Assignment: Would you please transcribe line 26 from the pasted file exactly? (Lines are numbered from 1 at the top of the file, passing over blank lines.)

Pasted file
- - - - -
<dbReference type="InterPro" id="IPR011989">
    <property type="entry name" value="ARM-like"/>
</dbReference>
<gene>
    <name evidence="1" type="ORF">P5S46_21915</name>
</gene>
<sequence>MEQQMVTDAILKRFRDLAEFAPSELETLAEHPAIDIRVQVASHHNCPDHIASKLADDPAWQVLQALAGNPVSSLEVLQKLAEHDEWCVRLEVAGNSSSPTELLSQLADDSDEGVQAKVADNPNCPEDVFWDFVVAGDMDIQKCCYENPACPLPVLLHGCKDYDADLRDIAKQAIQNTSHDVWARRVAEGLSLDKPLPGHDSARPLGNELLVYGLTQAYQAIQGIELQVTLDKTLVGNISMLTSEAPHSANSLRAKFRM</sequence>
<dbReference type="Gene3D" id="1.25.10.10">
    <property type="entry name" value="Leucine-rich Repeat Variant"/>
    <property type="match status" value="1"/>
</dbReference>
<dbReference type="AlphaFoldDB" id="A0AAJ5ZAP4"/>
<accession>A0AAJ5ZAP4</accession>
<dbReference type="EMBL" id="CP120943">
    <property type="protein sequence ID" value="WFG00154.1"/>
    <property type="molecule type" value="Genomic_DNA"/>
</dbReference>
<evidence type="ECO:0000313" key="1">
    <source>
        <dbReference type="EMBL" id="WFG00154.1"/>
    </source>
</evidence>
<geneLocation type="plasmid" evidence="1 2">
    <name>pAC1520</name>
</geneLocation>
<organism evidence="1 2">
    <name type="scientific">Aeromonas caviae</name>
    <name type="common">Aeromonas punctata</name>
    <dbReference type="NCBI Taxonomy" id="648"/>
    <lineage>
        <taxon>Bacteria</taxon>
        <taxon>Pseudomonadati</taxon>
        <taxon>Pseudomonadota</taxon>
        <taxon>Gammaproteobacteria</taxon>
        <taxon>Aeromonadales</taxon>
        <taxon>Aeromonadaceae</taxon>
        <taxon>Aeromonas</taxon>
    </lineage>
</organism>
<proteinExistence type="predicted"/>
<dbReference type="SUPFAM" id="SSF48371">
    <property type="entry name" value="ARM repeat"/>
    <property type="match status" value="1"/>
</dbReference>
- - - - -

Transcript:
<organism evidence="1 2">